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What The Heck Is DID Anyway?


The Peacock at Magnolia Plantation and Gardens, Charleston, SC, by Jim Dollar

It rarely fails. When I mention to someone that I have Dissociative Identity Disorder (DID), I’m met with a blank stare. Then, I know, I have some explaining to do. Usually, I go to the place of the old definition: Multiple Personality Disorder (MPD). It seems a bit easier for folks to grasp. For some of the people with my “label” it even describes their condition better.

My “disorder” used to be called MPD, and some people still relate better to those terms. You see, just because the Diagnostic and Statistical Manual of Mental Disorders (DSM) changes its valuation, it doesn’t make the PEOPLE it’s describing any different. Our “diagnosis” is just a measure to tell us that there other people like is, and to show us how those other people have coped.

I’m always amazed whenever I hear people who are talking about me using superlatives or boxes. “Deneen,” they will say, “is a very sexual being.” Well, yes, Deneen is…and Deneen is not. It depends on which person in here is facing forward; who is running the show. “Deneen,” they will say, “is very good at talking to people.” Sometimes, that’s true, but I also have selves inside here who cannot speak at all. Literally. Sometimes, we have no voice. Nobody can reach the voice-box of the body to make it go. Do you want to know why hardly anybody knows that about me? Because, when we can’t talk, we don’t! You will never get to speak to my person who cannot speak! It’s only logical that my friends and loved ones are largely unaware of her. As a matter of fact, you would be hard pressed to get some of the people who know me to believe that I am ever quiet.

Often, I have different parts of myself triggered to come out with different people. When I’m with my friend and fellow writer, Charlene, for instance, I’m a giggly Fourteen-Year-Old-Girl who is having the time of my life. No matter what else was going on before I walk through any door to Charlene, I eventually morph into the person who blends with her, who enjoys her, who knows her. Chances are, if you spend enough time with me, you’ll have a “person” in me who comes out to be with you. It’s not always a new person. It rarely is a new person, although new people do get invented when there’s a need.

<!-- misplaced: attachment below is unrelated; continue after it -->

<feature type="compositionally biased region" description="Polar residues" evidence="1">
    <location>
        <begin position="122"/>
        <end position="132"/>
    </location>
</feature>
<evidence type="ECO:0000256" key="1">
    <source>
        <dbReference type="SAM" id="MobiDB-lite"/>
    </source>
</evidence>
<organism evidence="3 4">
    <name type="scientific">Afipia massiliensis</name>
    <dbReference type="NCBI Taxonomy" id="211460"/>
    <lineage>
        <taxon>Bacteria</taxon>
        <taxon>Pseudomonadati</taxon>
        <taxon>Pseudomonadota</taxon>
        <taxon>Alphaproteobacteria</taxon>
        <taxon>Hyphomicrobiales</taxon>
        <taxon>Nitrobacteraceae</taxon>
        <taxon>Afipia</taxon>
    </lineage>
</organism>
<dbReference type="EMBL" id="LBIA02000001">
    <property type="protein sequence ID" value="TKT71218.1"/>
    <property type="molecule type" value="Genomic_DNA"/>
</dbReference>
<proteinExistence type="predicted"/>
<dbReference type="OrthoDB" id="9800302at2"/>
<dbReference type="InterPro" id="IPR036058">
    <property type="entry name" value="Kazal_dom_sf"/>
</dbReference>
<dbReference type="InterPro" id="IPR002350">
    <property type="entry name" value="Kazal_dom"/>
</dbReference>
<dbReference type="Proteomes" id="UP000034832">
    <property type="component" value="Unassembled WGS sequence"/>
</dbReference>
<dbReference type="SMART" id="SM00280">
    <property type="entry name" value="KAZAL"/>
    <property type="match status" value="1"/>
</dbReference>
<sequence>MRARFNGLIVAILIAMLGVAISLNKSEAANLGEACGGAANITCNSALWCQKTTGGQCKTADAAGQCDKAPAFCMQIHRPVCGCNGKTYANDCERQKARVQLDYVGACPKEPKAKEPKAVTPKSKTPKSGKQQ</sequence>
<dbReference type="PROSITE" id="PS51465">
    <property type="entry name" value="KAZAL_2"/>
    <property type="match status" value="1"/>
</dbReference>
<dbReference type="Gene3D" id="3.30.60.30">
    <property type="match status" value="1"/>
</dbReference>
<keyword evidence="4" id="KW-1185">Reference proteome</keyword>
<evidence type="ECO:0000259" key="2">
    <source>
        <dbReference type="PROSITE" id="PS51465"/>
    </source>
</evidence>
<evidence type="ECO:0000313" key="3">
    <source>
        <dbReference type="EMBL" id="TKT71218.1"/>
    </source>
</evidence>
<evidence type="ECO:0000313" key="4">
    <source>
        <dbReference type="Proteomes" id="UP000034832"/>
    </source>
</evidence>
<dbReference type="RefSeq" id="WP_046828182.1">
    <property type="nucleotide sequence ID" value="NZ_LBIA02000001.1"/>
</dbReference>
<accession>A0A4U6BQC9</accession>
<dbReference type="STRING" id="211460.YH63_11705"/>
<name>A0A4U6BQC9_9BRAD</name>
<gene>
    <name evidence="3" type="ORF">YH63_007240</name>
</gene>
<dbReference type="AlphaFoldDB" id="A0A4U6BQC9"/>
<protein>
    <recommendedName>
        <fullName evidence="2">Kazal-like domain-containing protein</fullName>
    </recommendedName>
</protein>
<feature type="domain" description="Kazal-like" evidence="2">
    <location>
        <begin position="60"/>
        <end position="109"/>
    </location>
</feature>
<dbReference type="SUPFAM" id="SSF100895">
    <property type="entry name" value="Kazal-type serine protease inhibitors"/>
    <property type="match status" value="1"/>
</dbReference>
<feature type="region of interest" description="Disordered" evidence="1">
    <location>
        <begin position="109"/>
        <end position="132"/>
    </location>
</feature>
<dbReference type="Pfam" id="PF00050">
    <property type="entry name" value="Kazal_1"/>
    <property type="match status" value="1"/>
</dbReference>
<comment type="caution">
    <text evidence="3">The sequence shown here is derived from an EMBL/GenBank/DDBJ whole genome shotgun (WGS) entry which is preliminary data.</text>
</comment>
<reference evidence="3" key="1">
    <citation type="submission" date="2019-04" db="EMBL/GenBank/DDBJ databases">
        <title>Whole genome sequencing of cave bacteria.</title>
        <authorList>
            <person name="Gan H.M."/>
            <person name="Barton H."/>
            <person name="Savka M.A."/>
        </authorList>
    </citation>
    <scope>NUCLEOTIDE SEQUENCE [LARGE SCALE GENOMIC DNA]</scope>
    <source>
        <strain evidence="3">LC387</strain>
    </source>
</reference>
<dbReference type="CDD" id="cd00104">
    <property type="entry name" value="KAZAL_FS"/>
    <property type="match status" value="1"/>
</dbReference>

You see, inside my head, it’s like a big parts factory. Parts labeled with likes and dislikes, happiness and sadness, silliness and seriousness, work or play orientations, the lists go on and on. In any given situation, there is an unconscious process that goes on inside my head and says: What does this person/situation expect from you? What tools do we need here and who inside of us posses them? Is there a consistent character here that this person/these people, expects to see?

Sometimes, if I’m the wrong “person” when another person is needed, the person who IS facing forward (the Me-Who-Is-Speaking-To-You-Now, which represents different “me’s”), we play act. Sometimes, we just know what the “usual” person who is expected would say, and we say it. Even when we don’t feel it, believe it, or want to. It’s a way to function and SEEM like the same, stable, solid person to the outside world. We like to think that it helps us to interface better.

The brain of the person with DID is a complex brain. It’s a creative brain. It’s a marvelous brain, really! Throughout my life, I’ve needed different sets of characteristics in order to survive. I’ve needed to be able to respond to my environment in a way outside of my emotions. Splitting myself into people who handled difficult, often traumatic, events, it just makes sense. Hiding the fact that one “switches” is also the job of the brain, so amazingly intricate selection processes and story-making takes place inside the head to explain away inconsistencies. Our brains hide from us for a long time the fact that we are not one, continuous-memory being.